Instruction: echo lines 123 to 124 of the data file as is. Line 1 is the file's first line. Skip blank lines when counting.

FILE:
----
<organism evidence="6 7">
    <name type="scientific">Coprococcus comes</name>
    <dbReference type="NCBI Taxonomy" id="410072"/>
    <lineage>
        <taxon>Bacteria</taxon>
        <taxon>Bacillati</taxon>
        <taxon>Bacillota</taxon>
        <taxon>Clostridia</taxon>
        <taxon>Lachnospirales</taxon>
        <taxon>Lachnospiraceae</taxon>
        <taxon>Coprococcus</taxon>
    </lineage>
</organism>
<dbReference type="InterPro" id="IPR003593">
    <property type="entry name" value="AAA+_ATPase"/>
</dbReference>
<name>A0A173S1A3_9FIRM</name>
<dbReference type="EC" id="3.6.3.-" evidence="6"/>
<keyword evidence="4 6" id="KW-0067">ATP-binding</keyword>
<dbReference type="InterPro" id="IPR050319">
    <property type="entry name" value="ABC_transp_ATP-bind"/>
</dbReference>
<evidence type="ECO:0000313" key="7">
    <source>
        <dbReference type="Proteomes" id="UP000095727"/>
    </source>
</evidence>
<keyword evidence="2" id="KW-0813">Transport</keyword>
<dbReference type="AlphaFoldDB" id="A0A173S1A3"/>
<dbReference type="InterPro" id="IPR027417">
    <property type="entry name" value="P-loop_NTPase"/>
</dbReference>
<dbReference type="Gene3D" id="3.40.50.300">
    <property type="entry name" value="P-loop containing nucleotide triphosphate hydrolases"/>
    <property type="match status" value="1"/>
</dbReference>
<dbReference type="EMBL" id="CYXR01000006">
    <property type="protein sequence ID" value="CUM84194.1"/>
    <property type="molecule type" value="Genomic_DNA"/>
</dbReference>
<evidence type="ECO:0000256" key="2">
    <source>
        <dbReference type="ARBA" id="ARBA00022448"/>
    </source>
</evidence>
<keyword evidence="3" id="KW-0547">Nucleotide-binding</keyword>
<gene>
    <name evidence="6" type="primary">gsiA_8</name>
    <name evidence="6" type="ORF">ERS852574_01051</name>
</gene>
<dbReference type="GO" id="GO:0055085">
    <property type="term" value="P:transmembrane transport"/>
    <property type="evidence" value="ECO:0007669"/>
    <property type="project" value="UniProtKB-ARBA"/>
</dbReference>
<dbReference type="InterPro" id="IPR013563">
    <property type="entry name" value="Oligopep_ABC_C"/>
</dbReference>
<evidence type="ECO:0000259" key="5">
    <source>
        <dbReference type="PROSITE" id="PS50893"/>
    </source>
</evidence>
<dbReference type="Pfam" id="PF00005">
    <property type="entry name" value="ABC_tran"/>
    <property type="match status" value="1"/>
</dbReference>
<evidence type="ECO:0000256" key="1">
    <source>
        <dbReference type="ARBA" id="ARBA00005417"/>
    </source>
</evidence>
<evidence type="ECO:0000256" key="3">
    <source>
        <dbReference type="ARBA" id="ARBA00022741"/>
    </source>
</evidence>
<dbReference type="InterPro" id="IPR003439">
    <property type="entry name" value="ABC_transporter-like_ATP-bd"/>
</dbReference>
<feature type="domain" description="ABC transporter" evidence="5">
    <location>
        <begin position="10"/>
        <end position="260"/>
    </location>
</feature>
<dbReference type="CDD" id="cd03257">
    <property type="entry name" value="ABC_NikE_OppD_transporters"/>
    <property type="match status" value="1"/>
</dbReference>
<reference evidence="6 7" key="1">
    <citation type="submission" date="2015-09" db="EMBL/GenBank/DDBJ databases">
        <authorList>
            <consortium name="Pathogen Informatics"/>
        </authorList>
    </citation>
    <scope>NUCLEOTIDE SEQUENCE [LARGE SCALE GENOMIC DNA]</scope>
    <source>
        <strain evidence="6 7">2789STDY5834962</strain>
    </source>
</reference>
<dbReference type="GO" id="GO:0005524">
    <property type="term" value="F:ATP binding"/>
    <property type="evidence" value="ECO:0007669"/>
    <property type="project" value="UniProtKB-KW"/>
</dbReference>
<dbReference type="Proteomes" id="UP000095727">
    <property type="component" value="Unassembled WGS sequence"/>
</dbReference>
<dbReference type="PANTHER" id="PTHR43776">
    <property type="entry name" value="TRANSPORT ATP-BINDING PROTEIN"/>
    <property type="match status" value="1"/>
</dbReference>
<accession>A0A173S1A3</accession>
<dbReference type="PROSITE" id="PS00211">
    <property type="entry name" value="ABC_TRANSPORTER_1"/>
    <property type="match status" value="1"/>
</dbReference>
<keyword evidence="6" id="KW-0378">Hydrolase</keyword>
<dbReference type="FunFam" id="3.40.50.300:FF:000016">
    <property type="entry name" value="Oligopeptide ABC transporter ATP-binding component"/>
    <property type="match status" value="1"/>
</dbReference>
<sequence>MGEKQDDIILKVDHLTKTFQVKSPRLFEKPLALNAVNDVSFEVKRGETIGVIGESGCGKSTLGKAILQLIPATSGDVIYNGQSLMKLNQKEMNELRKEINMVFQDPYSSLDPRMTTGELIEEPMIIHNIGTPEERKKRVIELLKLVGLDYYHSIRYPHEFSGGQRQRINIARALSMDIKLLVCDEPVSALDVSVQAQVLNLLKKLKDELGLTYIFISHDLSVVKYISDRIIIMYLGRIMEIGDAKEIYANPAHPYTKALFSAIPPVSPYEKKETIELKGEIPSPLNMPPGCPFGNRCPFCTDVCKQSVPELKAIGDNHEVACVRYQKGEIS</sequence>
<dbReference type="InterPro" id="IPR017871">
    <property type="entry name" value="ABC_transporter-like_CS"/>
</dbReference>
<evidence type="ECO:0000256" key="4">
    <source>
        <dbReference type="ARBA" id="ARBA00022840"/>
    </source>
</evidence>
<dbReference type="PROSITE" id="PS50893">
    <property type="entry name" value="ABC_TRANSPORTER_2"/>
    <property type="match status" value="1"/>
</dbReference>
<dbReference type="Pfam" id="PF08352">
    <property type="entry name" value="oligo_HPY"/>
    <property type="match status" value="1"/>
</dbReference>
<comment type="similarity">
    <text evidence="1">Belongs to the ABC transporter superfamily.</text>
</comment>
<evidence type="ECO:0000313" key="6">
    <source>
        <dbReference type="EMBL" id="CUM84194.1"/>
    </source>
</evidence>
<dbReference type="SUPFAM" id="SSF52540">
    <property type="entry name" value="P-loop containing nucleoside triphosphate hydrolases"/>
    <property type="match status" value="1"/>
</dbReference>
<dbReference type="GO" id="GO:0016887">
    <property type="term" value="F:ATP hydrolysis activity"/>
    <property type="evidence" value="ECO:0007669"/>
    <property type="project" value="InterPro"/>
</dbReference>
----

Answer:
</dbReference>
<sequence>MGEKQDDIILKVDHLTKTFQVKSPRLFEKPLALNAVNDVSFEVKRGETIGVIGESGCGKSTLGKAILQLIPATSGDVIYNGQSLMKLNQKEMNELRKEINMVFQDPYSSLDPRMTTGELIEEPMIIHNIGTPEERKKRVIELLKLVGLDYYHSIRYPHEFSGGQRQRINIARALSMDIKLLVCDEPVSALDVSVQAQVLNLLKKLKDELGLTYIFISHDLSVVKYISDRIIIMYLGRIMEIGDAKEIYANPAHPYTKALFSAIPPVSPYEKKETIELKGEIPSPLNMPPGCPFGNRCPFCTDVCKQSVPELKAIGDNHEVACVRYQKGEIS</sequence>